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Moving Toward Better Health

The official blog of Konicki Schumacher Chiropractic

02
Jan

Stretch for a Better Stride

Posted by Dr. Tom Konicki
Dr. Tom Konicki
Dr. Thomas Konicki earned his B.S. in Biology at the University of Cincinnati and then went on to the Los Ange...
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in Exercise

Most runners do some basic stretching, especially the hamstrings. We all have tight hamstrings and so we all know to stretch these muscles. Since down hill running really works your quads, we all stretch these too. And oh, don't forget the calf muscles. We all do those.

There are three more muscle groups to stretch out that can really help your stride. These stretches may not help lengthen your stride, but they will help smooth it out and make you feel more relaxed. You won't fight your own muscles as you run.


The muscle groups are the hip flexors, hip extensors and adductors (inner thighs). These muscles tend to be more in the hip and pelvic region rather than in your thigh and lower leg. You can not have a relaxed stride if your hip flexors and/or extensors are too tight.

There are several muscles that flex the hip. Some of these muscles are in your thigh, which are already being stretched when you do a quad stretch. However, the iliopsoas muscle is in your groin and is often overlooked. It is comprised of the iliacus muscle which connects your pelvis and femur (thigh bone), causing this to flex. The other portion is made up of the psoas muscle, which attaches to the side of your lower spine, connecting again to the femur bone. Together the iliopsoas flexes your hip joint when your trunk is stabilized. These muscles are recruited when you do a complete sit up, rather than a crunch.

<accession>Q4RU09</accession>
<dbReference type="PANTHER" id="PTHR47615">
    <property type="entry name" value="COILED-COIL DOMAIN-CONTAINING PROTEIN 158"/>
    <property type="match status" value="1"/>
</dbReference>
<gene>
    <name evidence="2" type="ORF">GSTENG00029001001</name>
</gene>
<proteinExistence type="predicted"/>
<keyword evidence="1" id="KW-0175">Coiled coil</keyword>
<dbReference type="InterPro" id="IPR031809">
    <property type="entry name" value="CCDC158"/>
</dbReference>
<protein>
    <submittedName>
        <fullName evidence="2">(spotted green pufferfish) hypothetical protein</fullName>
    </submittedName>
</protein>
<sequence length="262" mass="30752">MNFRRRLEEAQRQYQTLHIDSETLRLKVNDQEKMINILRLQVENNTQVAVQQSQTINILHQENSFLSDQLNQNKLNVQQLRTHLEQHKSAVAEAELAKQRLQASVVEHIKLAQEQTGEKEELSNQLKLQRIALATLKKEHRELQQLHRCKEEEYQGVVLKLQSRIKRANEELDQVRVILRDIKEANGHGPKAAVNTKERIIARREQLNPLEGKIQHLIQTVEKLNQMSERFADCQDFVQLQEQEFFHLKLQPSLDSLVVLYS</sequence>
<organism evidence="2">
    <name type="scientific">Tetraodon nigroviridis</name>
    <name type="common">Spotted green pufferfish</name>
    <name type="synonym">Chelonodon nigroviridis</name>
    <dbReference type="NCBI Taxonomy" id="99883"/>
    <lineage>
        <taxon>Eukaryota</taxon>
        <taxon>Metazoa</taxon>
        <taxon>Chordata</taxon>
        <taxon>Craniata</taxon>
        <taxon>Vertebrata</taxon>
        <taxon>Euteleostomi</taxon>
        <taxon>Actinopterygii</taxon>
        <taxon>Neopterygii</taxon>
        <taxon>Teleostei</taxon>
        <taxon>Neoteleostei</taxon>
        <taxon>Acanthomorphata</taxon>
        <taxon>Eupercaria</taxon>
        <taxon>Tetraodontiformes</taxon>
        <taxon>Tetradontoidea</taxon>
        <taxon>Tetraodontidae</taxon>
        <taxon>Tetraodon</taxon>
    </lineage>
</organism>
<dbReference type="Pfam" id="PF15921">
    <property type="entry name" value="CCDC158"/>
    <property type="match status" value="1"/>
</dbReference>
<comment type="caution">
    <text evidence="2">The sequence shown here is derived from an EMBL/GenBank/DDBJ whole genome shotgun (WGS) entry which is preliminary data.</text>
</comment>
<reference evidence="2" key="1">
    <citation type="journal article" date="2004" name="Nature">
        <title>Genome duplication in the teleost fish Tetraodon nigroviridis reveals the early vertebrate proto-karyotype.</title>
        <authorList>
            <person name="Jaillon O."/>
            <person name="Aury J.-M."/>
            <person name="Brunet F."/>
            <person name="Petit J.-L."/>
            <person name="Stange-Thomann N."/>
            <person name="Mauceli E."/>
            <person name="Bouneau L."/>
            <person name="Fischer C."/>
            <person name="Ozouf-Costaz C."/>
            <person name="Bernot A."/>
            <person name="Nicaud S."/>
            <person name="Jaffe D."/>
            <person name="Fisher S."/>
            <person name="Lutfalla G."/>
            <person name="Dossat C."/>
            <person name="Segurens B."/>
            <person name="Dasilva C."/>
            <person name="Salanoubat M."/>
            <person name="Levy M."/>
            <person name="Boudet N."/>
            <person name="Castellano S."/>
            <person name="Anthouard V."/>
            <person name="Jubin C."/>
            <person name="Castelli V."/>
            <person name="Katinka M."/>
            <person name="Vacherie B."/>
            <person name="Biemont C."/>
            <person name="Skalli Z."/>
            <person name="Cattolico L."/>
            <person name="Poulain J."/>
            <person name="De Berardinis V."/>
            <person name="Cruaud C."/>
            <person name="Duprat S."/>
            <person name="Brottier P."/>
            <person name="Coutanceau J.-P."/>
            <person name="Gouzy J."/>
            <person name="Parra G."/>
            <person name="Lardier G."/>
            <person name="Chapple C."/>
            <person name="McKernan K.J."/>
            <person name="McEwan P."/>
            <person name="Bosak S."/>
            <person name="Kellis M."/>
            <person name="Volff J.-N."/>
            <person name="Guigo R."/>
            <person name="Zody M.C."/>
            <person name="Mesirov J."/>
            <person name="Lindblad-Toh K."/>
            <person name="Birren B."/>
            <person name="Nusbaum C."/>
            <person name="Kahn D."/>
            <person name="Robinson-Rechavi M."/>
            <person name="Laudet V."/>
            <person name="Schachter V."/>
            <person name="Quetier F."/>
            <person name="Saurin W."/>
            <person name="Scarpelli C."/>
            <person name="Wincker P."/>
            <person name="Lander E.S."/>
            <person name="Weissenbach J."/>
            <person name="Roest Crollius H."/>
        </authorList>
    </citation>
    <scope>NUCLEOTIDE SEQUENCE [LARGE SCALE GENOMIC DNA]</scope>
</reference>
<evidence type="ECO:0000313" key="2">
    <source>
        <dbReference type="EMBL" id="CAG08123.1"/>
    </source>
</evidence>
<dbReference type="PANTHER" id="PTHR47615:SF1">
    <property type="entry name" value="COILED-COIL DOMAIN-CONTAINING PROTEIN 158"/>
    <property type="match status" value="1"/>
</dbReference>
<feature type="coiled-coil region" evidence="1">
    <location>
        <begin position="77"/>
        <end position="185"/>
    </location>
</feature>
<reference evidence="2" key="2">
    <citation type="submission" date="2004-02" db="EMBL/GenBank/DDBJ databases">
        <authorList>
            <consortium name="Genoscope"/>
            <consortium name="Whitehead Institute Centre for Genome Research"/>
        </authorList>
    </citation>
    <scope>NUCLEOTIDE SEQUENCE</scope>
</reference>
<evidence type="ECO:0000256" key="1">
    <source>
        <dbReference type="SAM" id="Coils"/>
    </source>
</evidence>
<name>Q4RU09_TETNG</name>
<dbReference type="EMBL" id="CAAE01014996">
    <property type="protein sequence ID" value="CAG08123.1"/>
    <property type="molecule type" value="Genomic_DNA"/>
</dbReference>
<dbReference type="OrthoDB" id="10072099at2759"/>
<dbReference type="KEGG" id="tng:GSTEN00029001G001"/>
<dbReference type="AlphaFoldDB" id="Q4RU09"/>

If these muscles are too tight, your leg can not extend backward normally when striding. To stretch this muscle, kneel on your right knee. Now place your left foot out in front of your body, like you are going to do a lunge. Lean forward onto your left leg, pushing your pelvis forward (stick your belly out). If done right, you can feel some stretching across your right groin and into the right front thigh. This is almost like doing a lunge, except for kneeling and stretching. Stretch for 30 seconds each leg.

The buttock muscles extend your hips. They provide the power to swing your leg backward when running. They also provide power for doing squats and running up hills. If your buttock muscles are too tight, you can not swing your leg forward comfortably when striding.

To stretch the buttock muscle, lay on your back and bend both knees. Cross your right leg over the left, placing your right ankle on your left knee. Now flex your left knee toward you, stretching the right buttock. Hold for 30 seconds and repeat the other side.

Lastly, the inner thigh muscles (adductors) work in conjunction with the hip flexors. If your inner thigh is too tight, this will also restrict your stride. When stretching, take a wide stance with your feet pointing forward. Now bend your left knee, leaning sideways and keeping your right knee locked. Stretch your right inner thigh for 30 seconds and repeat on the other side.

If you feel tightness or pain, especially on one side, you may be out of alignment in your low back and/or pelvis. If you can't "stretch it out", you are a good candidate for chiropractic. We have helped runners continue to do what they love to do - keep running!



Copyright © 2008 - Konicki Schumacher Chiropractic. All rights reserved.

Dr. Tom Konicki is a board certified chiropractic orthopedist and has practiced for many years in South Dayton. You can reach him at www.kschiro.com or mail your questions to Ask the Chiropractor, 2165 Miamisburg-Centerville Road, Dayton, Ohio 45459.

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